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A diamond in level measurement
June 2017, Level Measurement & Control


Reliable level measurement under extremely harsh conditions is now possible, thanks to 80 GHz radar level sensors. This article explains how one operator at a diamond ore processing plant was able to gain significant advantages by switching to radar level measurement at 80 GHz.

The dense media separation (DMS) process is a special flotation process in diamond ore processing. Dust and dirt are, among other things, the major factors that adversely affect level measurement in the flotation tank.

The highest diamond mine in the world at 3200 metres above sea level is located in the Maluti Mountains in the Kingdom of Lesotho. The environmental conditions there are correspondingly rough: frequent snowfall, temperatures that fluctuate between -18°C and 20°C and strong winds, which intensify the low temperatures, are part of everyday life.

The conditions in the ore preparation process are also pretty rough. The mine transports the ore to the surface through two kimberlite pipes. These are vertical chimneys of volcanic origin that extend deep into the earth’s crust. The source rock is crushed and further processed to extract diamonds. This whole procedure is extremely laborious. Worldwide production of natural diamonds is now about 20 tonnes per year but covers only about 23% of industrial demand. The rest is industrially manufactured.

The two pipes in the Lesotho mine contain only a very small proportion of diamonds. Their yield is less than two carats per hundred tons of rock and a huge effort is required to get these diamonds. The mine, 70% of which belongs to Gem-Diamonds and 30% to the Lesotho government, processes 5,8 million tonnes of ore per year in two plants. An additional 1,2 million tonnes are mined and processed by a contractor at a separate plant. The combined tonnage produces approximately 100 000 carats per year.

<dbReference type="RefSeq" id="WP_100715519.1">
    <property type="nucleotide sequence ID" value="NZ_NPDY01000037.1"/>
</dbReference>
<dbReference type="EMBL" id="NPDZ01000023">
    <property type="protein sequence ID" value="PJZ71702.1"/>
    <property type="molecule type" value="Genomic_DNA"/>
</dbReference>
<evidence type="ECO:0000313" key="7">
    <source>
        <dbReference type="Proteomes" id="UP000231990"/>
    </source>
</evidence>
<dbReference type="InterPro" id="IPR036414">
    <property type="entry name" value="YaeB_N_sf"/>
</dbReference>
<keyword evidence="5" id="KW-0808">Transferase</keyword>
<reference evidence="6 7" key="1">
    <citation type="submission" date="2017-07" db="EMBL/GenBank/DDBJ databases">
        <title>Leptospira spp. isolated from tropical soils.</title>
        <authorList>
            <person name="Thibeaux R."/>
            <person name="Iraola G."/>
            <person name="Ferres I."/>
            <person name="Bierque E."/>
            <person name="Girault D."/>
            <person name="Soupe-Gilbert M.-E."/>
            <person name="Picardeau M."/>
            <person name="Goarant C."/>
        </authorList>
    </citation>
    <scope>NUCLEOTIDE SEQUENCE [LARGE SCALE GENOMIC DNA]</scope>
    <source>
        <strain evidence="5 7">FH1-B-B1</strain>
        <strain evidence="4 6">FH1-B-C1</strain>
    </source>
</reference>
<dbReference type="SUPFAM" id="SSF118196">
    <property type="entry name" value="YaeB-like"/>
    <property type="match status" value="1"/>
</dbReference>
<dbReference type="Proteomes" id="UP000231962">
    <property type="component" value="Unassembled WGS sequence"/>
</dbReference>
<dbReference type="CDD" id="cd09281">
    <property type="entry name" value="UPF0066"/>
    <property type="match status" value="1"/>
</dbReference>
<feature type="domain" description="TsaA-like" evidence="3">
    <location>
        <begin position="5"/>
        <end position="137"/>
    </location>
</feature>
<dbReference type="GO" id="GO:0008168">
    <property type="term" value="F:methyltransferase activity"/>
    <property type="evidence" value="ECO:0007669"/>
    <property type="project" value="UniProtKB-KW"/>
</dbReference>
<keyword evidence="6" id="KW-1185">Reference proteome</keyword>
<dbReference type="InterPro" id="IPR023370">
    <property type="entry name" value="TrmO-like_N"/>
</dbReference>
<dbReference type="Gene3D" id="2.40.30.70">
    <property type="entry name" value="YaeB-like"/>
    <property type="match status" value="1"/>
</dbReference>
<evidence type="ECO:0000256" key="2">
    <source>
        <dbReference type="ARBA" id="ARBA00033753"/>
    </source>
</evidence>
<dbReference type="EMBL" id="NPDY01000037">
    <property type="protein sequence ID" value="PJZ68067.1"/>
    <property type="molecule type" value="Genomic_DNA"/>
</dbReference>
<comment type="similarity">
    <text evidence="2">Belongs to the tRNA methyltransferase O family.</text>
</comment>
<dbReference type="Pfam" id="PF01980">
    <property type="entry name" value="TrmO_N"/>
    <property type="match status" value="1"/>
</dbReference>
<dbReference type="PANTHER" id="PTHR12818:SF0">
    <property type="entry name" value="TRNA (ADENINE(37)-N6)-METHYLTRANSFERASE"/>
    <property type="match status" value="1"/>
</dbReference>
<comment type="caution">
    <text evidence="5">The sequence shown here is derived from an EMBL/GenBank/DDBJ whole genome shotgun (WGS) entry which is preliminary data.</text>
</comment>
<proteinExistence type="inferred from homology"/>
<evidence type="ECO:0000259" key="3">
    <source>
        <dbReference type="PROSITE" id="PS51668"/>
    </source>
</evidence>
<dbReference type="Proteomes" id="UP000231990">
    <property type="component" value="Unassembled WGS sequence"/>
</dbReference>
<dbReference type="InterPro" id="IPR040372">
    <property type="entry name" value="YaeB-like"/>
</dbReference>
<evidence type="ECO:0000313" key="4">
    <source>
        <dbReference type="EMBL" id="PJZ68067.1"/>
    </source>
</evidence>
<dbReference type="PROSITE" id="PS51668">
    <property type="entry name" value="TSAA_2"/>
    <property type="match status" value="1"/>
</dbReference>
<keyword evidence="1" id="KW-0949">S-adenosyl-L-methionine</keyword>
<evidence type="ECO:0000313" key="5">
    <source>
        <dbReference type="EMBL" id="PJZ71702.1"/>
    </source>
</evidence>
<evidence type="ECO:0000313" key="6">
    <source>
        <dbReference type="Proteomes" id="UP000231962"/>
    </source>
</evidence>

Separating diamonds from kimberlite

In a DMS plant, ferrosilicon (an alloy of iron and silicon) in powdered form is suspended in water to obtain a fluid with the density of diamonds, about 3,52 g/cm³. To this is added the previously crushed diamond bearing material, in order to separate the heavier minerals from the lighter rock. The DMS process produces a concentrate which generally amounts to less than 1% of the original material fed into the plant at the beginning of the process. An alternative processing method is centrifugation, where the denser material is swirled at low and high speeds in cyclones. In the process, the diamonds and other dense minerals are pressed to the walls and then out the bottom of the cyclone. The waste water rises at the centre of the cyclone and is sucked out and screened to remove the remaining particles.

Both methods have their advantages and disadvantages. The investment costs for a DMS plant are 10 times higher than for a cyclone. The DMS plant, however, provides better yields. The water consumption and operating costs for a DMS plant are also significantly higher than is the case with centrifuge processing. However, the service life of kimberlite mining facilities is very long, which makes it worthwhile to build stationary infrastructure that, in the long run, leads to higher productivity of the overall process. Of course, the efficiency of a plant also depends on the skill of the operator and the applied technology. Decisive factors for the smooth operation of a DMS plant and, ultimately, the whole process, are, among other things, a high level of automation and measurement technology that delivers reliable values.

Turbulence and inlet tubes make measurement more difficult